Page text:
It is rare for an animal native to the hot, humid jungles of Central and South America to be so hairy. It is also strange that a species with so many similarities to monkeys is closer in familial terms to the armadillo: as strange as it is that this wild mammal, which appears in so many tourist photographs, was formally named a national symbol by Costa Rica in 2021. It is also unusual that so many creatures inhabit the micro-cracked, sometimes green fur of one of the friendliest animals in the forest: the sloth bear (which despite its name, is not even a bear).
It has now come to light that the peculiarities of this animal, which weighs less than 10 kilograms (22 pounds) and spends most of its life in the trees, go beyond naturalist or tourist interest. The fields of chemistry and medicine have a lot of work ahead with sloths after researchers at the University of Costa Rica (UCR) discovered bacteria in their fur with the potential to produce antibiotics for human benefit. The study was undertaken due to questions over how the small but rich ecosystem existing in the fur of sloths manages to balance itself out to prevent fungi from taking hold and making the animals sick.
An “ecosystem full of organisms, including moths and insects”
The research is far from being concluded, but it appears to be on the right path. In 2022, the presence of the bacteria in two- and three-toed sloths was proven by research published in the scientific journal Environmental Microbiology, which aroused the interest of French researchers who are now collaborating with UCR scientists in the initial phase: identifying these molecules, comparing them with other antibiotics and testing their usefulness against pathogens that are harmful to humans.
This work is being carried out at UCR laboratories in San José, some 200 kilometers (124 miles) from the refuge for sloths where the hair samples were extracted, in Cahuita de Limón, where specimens can be found daily in the forest or crossing streets using cables for public lighting. Many of the animals that arrive at the shelter have been injured, by traffic for example, but appear to be protected from pathogens.
Max Chavarría, the coordinator of the study and an expert in microbial biotechnology from the UCR’s Natural Products Research Center and the National Center for Biotechnological Innovations, explains: “In principle we wanted to analyze exotic environments that have not been studied, environments to which not everyone has access and that make the work attractive. The sloth’s fur is not like that of a teddy bear, it’s a whole ecosystem full of organisms, including moths and insects. That led us to think that such a complex ecosystem surely has systems that help control the proliferation of other living organisms that can make the animal sick. What keeps the animal from getting sick? Based on a hypothesis of beneficial bacteria, we decided to start this project and look for bacteria there. And the hypothesis was fulfilled, because we found bacteria with the capacity to produce antibiotics.”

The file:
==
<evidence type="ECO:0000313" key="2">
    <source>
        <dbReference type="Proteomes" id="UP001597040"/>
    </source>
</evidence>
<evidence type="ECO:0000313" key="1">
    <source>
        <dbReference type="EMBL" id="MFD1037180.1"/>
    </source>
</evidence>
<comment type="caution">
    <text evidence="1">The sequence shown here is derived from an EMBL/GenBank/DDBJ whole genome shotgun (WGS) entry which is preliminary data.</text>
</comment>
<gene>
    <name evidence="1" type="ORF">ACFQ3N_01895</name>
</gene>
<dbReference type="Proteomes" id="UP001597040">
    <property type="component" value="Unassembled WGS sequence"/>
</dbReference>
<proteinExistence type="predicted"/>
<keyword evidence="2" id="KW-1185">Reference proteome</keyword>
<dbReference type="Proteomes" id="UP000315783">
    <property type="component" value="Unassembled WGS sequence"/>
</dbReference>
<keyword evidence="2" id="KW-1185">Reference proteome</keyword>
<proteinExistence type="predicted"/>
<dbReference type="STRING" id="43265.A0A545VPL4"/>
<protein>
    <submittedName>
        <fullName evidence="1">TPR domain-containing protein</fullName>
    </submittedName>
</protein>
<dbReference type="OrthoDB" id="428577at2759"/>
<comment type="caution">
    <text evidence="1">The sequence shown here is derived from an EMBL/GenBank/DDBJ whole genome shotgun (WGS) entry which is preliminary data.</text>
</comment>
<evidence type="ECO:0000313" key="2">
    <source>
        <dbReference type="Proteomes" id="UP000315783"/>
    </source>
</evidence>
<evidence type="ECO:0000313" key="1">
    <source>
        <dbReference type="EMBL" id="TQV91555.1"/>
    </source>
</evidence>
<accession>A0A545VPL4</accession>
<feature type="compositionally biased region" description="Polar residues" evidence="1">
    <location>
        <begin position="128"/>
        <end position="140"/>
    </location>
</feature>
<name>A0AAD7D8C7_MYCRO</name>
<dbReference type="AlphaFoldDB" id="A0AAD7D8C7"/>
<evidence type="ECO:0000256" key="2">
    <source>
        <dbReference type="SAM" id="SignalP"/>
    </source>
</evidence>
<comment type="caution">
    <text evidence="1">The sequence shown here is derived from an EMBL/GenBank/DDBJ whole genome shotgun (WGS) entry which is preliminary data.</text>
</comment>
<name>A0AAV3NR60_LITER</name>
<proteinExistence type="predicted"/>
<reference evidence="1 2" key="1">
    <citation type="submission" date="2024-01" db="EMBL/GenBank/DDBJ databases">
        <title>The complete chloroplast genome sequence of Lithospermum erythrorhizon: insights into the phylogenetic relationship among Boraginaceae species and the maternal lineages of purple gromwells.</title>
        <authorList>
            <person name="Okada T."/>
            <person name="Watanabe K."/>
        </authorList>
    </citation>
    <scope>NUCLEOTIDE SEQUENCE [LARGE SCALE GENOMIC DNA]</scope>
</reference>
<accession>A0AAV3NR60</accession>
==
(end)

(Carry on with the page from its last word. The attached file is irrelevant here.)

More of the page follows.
Analyses conducted at Costa Rica’s National Nanotechnology Laboratory indicated that the theory of the presence of these bacteria, which produce substances to disarm others that sloth bears host, was correct. The animal’s unique fur allows it to conserve a lot of moisture and therefore provide a home for a variety of living organisms, including algae that allow sloths to mimic the green color of tree leaves, a protection service from predators provided in exchange for the nutrients consumed by these organisms, as other studies have shown.
However, there is still much that remains unknown about the relationships between the organisms that travel aboard the famously slow animal that always seems to be wearing a pleasant smile, despite the vulnerability of the species through the destruction of its natural habitat and illegal trafficking.
Two of the six species of sloth were declared national symbols by the Legislative Assembly of Costa Rica in 2021, based on their iconic value in the Central American country’s ecotourism market. The law mandates the development of awareness and education campaigns on the preservation of these animals and the promotion of scientific research, such as the one being carried out Chavarría and his UCR team which, despite its limited resources, had the research published in the journal Enviromental Microbiology.
“There is still a lot to do. We are in a phase that presents a difficulty; that of seeing the antibiotic molecules, then comparing them with those that are already known and continuing the research, with the possibility of even patenting them. In a favorable scenario, then we will test antibiotic activity in different models and rule out the possibility that they can cause any harm to humans,” says Chavarría, who is optimistic about the work of the “100% Costa Rican” team, but also about growing international interest in the project.
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